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Why does a tower on top of New England's largest train station need so much parking?

Urban Liberty ponders all the parking spaces the developer of the proposed mixed-use complex above South Station wants to put in.

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It on top of NE largest train station and bus terminal. What next, they'll ponder as to why Logan airport has so many parking spaces...

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Downtown Boston and the marshy fringes of East Boston are completely different. And MassPort makes the Silver Line free from Logan to downtown because they don't want people driving to and from Logan, in part because there isn't a lot of parking there. And who drives into Boston and parks downtown to take a train or bus out of Boston? That would make no sense. That is the complete opposite of how transportation networks and cities are planned.

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who drives into Boston and parks downtown to take a train or bus out of Boston?

I would, for one. Living north of the city I would love to drive into South Station, park my car for a few days and take a train or bus to NYC or Washington DC. So instead what would you have me do, take the commuter rail - where most stops don't allow overnight parking - to North Station, where I would then have to lug my bags across the street, hop on the Orange or Green line to the Red Line to get to South Station. Or do you want me to drive an extra 30-40 mins to get to the Rte 128 Station (which wouldn't help if I wanted to grab a bus anyway).

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So we should build skyscraper sized parking garages all over the city just so you don't have to take the commuter rail? Who cares if that makes housing harder to find and less affordable, right? Who cares if that creates more pollution? Lets design the city for the people who don't even live in Boston so that they can have ample parking the one time per year they may take a train to DC.

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You can do that now. There are already several garages within a few blocks of South Station, and a lot on top of the bus terminal.

http://www.south-station.net/parking/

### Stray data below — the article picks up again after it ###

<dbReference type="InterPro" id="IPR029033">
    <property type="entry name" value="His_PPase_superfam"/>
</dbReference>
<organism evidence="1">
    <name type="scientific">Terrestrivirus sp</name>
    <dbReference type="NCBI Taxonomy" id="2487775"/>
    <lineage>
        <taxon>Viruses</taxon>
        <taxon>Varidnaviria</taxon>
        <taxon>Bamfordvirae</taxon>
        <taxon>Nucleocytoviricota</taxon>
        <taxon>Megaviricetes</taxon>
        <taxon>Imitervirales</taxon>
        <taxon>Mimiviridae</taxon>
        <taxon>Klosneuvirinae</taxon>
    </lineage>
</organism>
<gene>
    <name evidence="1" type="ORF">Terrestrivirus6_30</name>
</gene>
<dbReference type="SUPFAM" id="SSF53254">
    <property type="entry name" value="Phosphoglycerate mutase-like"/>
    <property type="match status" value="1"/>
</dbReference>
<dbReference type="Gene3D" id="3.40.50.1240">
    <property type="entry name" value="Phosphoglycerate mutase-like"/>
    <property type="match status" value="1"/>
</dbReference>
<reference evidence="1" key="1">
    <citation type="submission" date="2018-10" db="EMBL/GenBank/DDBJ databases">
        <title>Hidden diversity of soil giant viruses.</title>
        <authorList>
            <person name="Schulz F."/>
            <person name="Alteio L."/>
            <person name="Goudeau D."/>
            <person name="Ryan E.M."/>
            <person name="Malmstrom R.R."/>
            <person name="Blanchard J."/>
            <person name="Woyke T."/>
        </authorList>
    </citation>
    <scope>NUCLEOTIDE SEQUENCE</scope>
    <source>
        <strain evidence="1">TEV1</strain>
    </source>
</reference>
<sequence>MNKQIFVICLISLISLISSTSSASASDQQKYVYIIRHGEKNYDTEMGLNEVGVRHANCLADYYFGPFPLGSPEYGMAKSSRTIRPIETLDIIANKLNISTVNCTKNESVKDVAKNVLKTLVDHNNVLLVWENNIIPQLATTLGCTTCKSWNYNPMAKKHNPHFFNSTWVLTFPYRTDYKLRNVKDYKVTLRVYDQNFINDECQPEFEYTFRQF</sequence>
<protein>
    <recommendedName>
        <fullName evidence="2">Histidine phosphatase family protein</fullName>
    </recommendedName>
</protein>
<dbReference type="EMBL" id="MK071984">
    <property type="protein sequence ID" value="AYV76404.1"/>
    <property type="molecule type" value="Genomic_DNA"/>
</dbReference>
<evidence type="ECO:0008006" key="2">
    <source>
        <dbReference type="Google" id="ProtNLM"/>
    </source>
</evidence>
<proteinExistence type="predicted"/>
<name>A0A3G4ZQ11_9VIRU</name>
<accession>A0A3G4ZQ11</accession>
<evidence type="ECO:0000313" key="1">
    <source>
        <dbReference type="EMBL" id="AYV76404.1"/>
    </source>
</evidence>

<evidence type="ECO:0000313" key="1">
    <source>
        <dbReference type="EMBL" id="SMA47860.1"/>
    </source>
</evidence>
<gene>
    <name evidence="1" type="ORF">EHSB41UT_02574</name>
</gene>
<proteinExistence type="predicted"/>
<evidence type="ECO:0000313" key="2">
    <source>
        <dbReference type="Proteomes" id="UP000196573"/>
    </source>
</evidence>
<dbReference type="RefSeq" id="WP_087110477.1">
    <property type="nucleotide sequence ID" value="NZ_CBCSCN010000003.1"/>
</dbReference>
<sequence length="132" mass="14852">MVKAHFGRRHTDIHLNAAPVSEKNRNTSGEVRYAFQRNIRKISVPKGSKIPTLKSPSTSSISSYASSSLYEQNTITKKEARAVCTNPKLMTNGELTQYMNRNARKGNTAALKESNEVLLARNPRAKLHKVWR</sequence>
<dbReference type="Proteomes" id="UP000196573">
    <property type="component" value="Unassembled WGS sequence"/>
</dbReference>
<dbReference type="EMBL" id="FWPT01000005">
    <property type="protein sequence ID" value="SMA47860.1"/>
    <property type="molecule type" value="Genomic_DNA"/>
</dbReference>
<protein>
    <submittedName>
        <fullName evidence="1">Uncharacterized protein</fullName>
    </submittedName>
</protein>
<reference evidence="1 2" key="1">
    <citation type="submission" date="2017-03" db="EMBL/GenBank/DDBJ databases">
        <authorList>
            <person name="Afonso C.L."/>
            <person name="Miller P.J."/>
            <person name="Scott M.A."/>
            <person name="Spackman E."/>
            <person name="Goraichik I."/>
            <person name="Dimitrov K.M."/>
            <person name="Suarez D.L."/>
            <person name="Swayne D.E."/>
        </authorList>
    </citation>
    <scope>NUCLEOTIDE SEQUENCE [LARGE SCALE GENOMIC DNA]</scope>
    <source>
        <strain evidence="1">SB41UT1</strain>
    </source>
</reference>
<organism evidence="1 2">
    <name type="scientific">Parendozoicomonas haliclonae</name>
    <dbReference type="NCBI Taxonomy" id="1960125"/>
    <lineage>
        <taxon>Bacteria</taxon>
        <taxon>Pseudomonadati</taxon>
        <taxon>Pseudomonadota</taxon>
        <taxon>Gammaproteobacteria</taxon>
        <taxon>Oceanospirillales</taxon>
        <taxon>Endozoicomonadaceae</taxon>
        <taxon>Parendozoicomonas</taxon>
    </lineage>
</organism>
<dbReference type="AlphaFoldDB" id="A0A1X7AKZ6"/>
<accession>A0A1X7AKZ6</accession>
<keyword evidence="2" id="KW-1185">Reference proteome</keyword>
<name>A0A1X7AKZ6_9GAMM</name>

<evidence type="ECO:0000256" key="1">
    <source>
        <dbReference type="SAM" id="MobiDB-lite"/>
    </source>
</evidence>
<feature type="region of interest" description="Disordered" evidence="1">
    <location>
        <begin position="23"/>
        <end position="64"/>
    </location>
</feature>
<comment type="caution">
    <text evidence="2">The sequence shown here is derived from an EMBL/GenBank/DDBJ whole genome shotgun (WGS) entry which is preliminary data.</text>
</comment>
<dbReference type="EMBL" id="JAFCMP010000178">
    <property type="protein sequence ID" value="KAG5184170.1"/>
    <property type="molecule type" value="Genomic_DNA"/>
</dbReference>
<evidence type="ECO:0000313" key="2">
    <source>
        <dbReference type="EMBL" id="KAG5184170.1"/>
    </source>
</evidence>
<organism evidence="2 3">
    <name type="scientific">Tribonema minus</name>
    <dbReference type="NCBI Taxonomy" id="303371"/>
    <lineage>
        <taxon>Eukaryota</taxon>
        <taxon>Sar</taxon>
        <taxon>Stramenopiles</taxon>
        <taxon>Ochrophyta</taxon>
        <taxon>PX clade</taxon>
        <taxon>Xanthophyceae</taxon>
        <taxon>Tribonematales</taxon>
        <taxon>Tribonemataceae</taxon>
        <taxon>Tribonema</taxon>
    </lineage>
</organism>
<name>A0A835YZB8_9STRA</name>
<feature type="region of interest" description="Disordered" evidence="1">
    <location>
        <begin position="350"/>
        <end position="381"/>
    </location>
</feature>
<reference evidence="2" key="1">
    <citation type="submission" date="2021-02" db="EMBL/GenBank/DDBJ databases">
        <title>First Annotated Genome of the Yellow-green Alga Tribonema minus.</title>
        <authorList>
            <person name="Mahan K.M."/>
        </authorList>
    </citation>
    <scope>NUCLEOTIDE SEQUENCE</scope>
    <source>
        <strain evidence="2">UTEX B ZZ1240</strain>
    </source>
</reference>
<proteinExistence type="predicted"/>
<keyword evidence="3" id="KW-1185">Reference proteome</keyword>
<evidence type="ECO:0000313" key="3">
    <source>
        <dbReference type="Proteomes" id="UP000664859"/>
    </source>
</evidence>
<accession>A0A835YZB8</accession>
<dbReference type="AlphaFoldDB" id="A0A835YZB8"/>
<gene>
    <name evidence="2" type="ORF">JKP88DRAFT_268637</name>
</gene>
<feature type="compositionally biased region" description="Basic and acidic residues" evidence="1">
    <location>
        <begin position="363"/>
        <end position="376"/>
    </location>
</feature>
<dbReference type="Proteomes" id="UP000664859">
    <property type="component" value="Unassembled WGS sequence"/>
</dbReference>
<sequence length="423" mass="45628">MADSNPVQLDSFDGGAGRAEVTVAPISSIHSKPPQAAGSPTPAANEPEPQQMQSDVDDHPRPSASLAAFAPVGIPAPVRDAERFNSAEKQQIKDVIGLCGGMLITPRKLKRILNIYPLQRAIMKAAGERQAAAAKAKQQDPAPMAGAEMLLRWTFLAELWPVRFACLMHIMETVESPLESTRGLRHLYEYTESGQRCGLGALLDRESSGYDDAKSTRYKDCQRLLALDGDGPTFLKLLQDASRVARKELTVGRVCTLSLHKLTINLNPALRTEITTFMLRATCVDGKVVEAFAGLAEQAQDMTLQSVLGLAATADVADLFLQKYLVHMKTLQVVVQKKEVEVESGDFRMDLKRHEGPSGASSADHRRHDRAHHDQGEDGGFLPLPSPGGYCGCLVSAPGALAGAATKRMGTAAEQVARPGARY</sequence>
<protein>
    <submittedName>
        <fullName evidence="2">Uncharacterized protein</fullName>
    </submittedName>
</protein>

Or park at Alewife for $8 a night.

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Boom. There it is right there in Northener's comnent. Nevermind the fact that people that live south and west could suddenly get to, for example, Gloucester and Maine without having to clog up roads North Shore roads.

Now imagine if you could live on the North Shore and work on the South Shore (or vice versa), and not have to drive a traffic-riddled 3-4 hours a day round trip. It would change everything and go a very long way toward fixing our housing problem, too.

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Yes, the North Station-South Station connection would be great. It would solve a lot of problems. More parking spaces just means more cars in the city. More cars in the city means less space for housing, more traffic, more pollution and more pedestrians killed. These are all issues the Walsh administration has claimed are priorities but actions speak louder than words.

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SS is literally a block off a major highway... Seems like if anything letting people hop right off and park there, and then take the train, or busses, or red line, or silver line, would actually reduce city-level congestion. I mean, you could theoretically get right off 93 and park there, and then walk or silver line to the waterfront, and not contribute to the hellacious traffic and pollution issues in that area.

Eliminating cars is a great long term goal but until the alternatives work better for more people, smart, targeted building of parking where it's less impactful of city dwellers isn't the worst thing ever.

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People who live in Boston, are taking the train out of Boston, and have a bunch of luggage? Trying to haul three suitcases and a kid in a travel carseat on the green line and then walking to SS sounds like hell on earth.

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So we should reduce our housing stock and add on thousands of dollars per unit to buildings to provide more parking for people too lazy to carry a suitcase on the subway on the very rare occasion they take a train?

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Well ideally we should make public transit more convenient and affordable, running more often, and with more direct and simpler connections. Also, not everybody in the city is served by the train.

But yeah in the meanwhile putting a garage on top of a commuting hub isn't the worst idea. The idea that these units were going to be small-a affordable to the middle class and only with the addition of parking will become ridiculously expensive is a fantasy.

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Uber, Lyft, Fasten, Taxis?

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I travelled for YEARS using the MBTA with three children.

You have to THINK about what you pack and how you will move around with it.

Seriously, you must be a truly dim bulb to think that people living in the city without a car can't have kids and can't travel. You are just making stuff up and throwing it against the wall.